Why do people demonstrate and protest? Most would say it’s because they want to bring attention to themselves or a cause. We then ask, “Why?” Usually it’s because they desire some sort of change. The next question is something like, “How do you expect your demonstration or protest to assist in making that change?” Normally, if the whole business has been well thought through, the answer would be, “I expect to get people to cooperate with me once I’ve been seen or heard so that the current condition is improved.” So the value of the protest is promoting cooperation for positive change. Does antagonism garnish that kind of cooperation? It appears Jesus didn’t think so…
“After Jesus and his disciples arrived in Capernaum, the collectors of the two-drachma temple tax came to Peter and asked, “Doesn’t your teacher pay the temple tax?” “Yes, he does,” he replied. When Peter came into the house, Jesus was the first to speak. ‘What do you think, Simon?’ he asked. ‘From whom do the kings of the earth collect duty and taxes—from their own children or from others?’‘From others,’ Peter answered. ‘Then the children are exempt,’ Jesus said to him.’But so that we may not cause offense, go to the lake and throw out your line. Take the first fish you catch; open its mouth and you will find a four-drachma coin. Take it and give it to them for my tax and yours.’”
What was the point? Jesus was sent to spread the Gospel and encourage repentance for the sake of our salvation. He certainly was not sent to coddle us in our sin, but neither was he sent to cultivate bitterness in futility. His efforts were to get people to make a change and he knew that making them unnecessarily angry would not elicit their cooperation in accepting what he had to say and make the necessary changes to save their souls. St. Paul made similar observations in his subsequent letters to congregations throughout the region. In this instance, among other things, Jesus circumvented the counterproductive resentment of others that would interfere with his goals…namely by paying a customary tax.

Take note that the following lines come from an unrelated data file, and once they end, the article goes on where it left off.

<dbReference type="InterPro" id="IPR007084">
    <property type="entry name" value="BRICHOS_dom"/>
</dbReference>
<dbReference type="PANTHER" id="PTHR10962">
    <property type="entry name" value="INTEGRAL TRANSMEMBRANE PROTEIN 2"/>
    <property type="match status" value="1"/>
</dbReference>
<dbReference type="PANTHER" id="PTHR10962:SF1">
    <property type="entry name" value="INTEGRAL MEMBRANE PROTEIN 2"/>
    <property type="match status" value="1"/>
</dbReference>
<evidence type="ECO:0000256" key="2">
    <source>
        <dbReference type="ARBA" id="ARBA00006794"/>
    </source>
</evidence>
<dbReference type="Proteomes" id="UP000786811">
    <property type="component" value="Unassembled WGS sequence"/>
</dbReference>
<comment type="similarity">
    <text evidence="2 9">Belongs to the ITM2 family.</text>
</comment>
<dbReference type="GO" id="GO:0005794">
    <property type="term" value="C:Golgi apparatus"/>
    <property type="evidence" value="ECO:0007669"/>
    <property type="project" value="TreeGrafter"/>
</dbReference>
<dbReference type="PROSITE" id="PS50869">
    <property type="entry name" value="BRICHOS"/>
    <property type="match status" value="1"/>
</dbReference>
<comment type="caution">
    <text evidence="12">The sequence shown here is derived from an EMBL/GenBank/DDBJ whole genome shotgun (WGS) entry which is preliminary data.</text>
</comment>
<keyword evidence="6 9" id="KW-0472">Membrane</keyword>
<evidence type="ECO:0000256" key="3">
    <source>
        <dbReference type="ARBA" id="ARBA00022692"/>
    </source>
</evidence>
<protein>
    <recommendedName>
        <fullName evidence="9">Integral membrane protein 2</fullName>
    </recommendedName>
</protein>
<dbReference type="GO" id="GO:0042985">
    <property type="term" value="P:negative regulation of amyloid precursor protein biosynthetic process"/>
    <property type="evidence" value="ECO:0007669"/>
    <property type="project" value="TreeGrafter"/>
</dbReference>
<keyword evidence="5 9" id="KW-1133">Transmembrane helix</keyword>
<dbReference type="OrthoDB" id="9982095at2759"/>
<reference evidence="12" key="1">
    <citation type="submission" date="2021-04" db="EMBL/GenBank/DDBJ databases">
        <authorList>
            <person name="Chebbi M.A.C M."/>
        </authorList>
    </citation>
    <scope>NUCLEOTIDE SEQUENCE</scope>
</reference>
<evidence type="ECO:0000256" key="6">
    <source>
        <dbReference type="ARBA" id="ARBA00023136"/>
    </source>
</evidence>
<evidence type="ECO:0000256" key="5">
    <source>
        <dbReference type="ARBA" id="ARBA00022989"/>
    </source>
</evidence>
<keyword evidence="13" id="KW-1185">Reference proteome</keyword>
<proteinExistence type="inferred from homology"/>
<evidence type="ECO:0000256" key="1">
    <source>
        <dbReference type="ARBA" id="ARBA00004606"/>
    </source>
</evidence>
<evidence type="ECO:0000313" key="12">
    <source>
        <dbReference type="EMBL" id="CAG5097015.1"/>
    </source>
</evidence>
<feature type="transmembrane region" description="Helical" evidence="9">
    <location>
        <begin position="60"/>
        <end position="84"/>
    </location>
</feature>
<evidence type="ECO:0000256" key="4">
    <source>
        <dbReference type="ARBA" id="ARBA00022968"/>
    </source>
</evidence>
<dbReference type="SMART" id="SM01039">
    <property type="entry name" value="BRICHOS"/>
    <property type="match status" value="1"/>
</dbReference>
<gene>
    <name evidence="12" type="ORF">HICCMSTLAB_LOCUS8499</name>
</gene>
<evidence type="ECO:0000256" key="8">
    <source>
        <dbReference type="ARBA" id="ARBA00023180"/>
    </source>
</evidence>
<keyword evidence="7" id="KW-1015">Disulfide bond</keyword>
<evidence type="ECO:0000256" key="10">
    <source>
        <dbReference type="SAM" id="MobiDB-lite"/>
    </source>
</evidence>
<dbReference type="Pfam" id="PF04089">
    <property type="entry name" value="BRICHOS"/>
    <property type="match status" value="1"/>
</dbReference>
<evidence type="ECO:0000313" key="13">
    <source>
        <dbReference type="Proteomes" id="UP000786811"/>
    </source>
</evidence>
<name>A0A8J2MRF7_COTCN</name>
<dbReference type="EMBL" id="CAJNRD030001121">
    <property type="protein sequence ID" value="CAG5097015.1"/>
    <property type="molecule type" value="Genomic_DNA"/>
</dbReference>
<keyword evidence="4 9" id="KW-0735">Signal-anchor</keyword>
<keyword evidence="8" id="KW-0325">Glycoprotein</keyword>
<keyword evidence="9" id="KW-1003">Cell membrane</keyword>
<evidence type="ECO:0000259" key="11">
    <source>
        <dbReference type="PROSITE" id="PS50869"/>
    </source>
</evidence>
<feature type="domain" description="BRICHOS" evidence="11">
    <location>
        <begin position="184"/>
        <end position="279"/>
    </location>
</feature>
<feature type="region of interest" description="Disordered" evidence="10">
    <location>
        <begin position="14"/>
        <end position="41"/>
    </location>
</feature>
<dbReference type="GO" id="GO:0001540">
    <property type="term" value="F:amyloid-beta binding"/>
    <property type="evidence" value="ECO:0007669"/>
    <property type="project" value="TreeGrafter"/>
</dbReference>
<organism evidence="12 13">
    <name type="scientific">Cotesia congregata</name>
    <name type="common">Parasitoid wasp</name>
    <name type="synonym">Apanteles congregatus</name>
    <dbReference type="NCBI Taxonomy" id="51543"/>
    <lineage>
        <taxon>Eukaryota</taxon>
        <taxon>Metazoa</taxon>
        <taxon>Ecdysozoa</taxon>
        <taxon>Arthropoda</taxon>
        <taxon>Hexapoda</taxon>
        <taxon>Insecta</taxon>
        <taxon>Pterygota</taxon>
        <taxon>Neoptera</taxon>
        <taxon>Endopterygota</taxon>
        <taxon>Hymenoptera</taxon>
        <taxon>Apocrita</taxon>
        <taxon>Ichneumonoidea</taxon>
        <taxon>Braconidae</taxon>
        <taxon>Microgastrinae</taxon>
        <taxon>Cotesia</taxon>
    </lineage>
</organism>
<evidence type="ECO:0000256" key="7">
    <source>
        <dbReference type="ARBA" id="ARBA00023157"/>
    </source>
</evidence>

“Then Jesus said to them, “Give back to Caesar what is Caesar’s and to God what is God’s.” And they were amazed at him.”
So why would anyone commit themselves to a demonstration or a protest that does nothing but make people angry? Unless the only goal is to get attention (negative attention) without the hope of influencing people to make a change, the whole thing is a silly waste of time and effort. If the motive is merely to get attention, we can reasonably assume the protesters’ single desire is to draw the approval of those who agree with them in the first place. Ah, so they’re simply indulging their egos and wallowing in pride…a deadly sin that leads nowhere.
If I desire to get not only the attention, but also the cooperation, of people for the higher motive of making a positive change, Jesus has shown me the least thing I want to do is anger them. Common sense, if not wisdom, dictates that anger is an impediment to my goals. If my intent is to move a nation, it makes sense not to trample on the symbols that represent the virtues of their country.
So what do we see people doing today? Are they embracing virtues and encouraging positive change? Or are they just stroking those egos by slopping up public attention? Frankly, I learned as a child that throwing a tantrum or squatting down in a huff never resulted in getting what I wanted…but then, I had parents that weren’t moved by disruptive behavior any more than a nation is by having its admirable qualities disparaged.